Inventing the Dream: California through the Progressive Era by Kevin StarrInventing the Dream: California through the Progressive Era by Kevin Starr

Inventing the Dream: California through the Progressive Era

byKevin Starr

Paperback | March 1, 1991

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This second volume in Kevin Starr's passionate and ambitious cultural history of the Golden State focuses on the turn-of-the-century years and the emergence of Southern California as a regional culture in its own right. "How hauntingly beautiful, how replete with lost possibilities, seemsthat Southern California of two and three generations ago, now that a dramatically diferent society has emerged in its place," writes Starr. As he recreates the "lost California," Starr examines the rich variety of elements that figured in the growth of the Southern California way of life: the Spanish/Mexican roots, the fertile land, the Mediterranean-like climate, the special styles in architecture, the rise of Hollywood. He gives usa broad array of engaging (and often eccentric) characters: from Harrision Gray Otis to Helen Hunt Jackson to Cecil B. DeMille. Whether discussing the growth of winemaking or the burgeoning of reform movements, Starr keeps his central theme in sharp focus: how Californians defined their identity tothemselves and to the nation.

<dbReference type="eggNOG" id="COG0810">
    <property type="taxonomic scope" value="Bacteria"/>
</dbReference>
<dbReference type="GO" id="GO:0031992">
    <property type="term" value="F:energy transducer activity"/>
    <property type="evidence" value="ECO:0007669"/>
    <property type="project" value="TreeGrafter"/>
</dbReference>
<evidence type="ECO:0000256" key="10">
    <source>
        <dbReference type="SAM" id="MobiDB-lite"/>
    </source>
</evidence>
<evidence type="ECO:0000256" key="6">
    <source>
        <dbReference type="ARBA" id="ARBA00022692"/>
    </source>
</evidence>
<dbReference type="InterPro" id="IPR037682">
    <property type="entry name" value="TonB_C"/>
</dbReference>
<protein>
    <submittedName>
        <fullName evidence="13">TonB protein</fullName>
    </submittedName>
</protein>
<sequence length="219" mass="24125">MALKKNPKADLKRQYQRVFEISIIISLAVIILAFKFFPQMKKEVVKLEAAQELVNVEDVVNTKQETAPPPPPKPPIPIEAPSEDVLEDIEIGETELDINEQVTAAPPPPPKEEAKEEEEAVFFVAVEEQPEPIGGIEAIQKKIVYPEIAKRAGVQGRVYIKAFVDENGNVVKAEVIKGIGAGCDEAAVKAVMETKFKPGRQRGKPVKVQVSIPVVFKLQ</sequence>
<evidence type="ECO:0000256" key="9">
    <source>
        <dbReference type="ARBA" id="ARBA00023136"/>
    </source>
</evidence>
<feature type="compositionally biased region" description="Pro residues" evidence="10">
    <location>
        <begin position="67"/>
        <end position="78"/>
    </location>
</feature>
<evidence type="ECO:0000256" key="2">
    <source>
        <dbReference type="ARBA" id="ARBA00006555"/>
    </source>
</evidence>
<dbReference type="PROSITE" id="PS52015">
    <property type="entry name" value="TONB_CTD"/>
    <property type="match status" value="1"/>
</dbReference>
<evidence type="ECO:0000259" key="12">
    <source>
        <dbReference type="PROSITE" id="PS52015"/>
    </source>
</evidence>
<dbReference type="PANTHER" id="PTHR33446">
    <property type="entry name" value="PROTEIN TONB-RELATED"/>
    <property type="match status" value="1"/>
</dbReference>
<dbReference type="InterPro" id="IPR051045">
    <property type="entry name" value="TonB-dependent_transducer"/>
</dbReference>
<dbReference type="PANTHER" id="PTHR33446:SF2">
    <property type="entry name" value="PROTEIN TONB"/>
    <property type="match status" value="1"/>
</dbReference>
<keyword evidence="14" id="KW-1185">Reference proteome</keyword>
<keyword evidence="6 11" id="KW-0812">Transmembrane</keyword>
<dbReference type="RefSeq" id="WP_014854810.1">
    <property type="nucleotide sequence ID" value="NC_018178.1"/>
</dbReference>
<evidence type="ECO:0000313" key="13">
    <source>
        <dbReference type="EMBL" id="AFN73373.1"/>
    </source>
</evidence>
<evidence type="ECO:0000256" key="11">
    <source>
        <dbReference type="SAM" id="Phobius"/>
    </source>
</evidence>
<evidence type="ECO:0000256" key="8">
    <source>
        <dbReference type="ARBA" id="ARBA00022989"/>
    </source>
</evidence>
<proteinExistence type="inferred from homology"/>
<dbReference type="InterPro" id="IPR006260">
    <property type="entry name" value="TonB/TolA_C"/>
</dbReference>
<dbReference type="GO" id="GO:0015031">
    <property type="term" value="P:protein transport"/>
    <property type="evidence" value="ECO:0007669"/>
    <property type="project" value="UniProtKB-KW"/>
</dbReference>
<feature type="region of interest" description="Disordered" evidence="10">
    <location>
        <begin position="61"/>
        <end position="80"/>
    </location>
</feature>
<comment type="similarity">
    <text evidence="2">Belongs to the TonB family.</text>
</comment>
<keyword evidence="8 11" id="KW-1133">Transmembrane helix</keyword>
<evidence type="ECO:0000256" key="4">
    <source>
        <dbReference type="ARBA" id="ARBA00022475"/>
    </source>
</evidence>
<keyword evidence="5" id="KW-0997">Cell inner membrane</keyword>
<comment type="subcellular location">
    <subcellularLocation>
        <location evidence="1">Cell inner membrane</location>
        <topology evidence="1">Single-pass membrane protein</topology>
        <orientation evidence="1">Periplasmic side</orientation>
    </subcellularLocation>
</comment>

Kevin Starr is at University of San Francisco.
Title:Inventing the Dream: California through the Progressive EraFormat:PaperbackDimensions:416 pages, 9.02 × 6.1 × 1.18 inPublished:March 1, 1991Publisher:Oxford University Press

The following ISBNs are associated with this title:

ISBN - 10:0195042344

ISBN - 13:9780195042344

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From Our Editors

With the exception of certain deliberate excursions to the north, this narrative is more than half concerned with the rise of Southern California in the nineteenth and early twentieth centuries. The focus remains, as usual, the imaginative and symbolic aspects of experience as the imagination impinges upon social and psychological realities and in turn transforms the materials of experience into the building blocks of identity.

Editorial Reviews

"An impressive book...The grasp is sure, the learning awesome. The prose...has a drive that carries cities and industries and people and decades headlong toward their manifest destiny."--The New York Times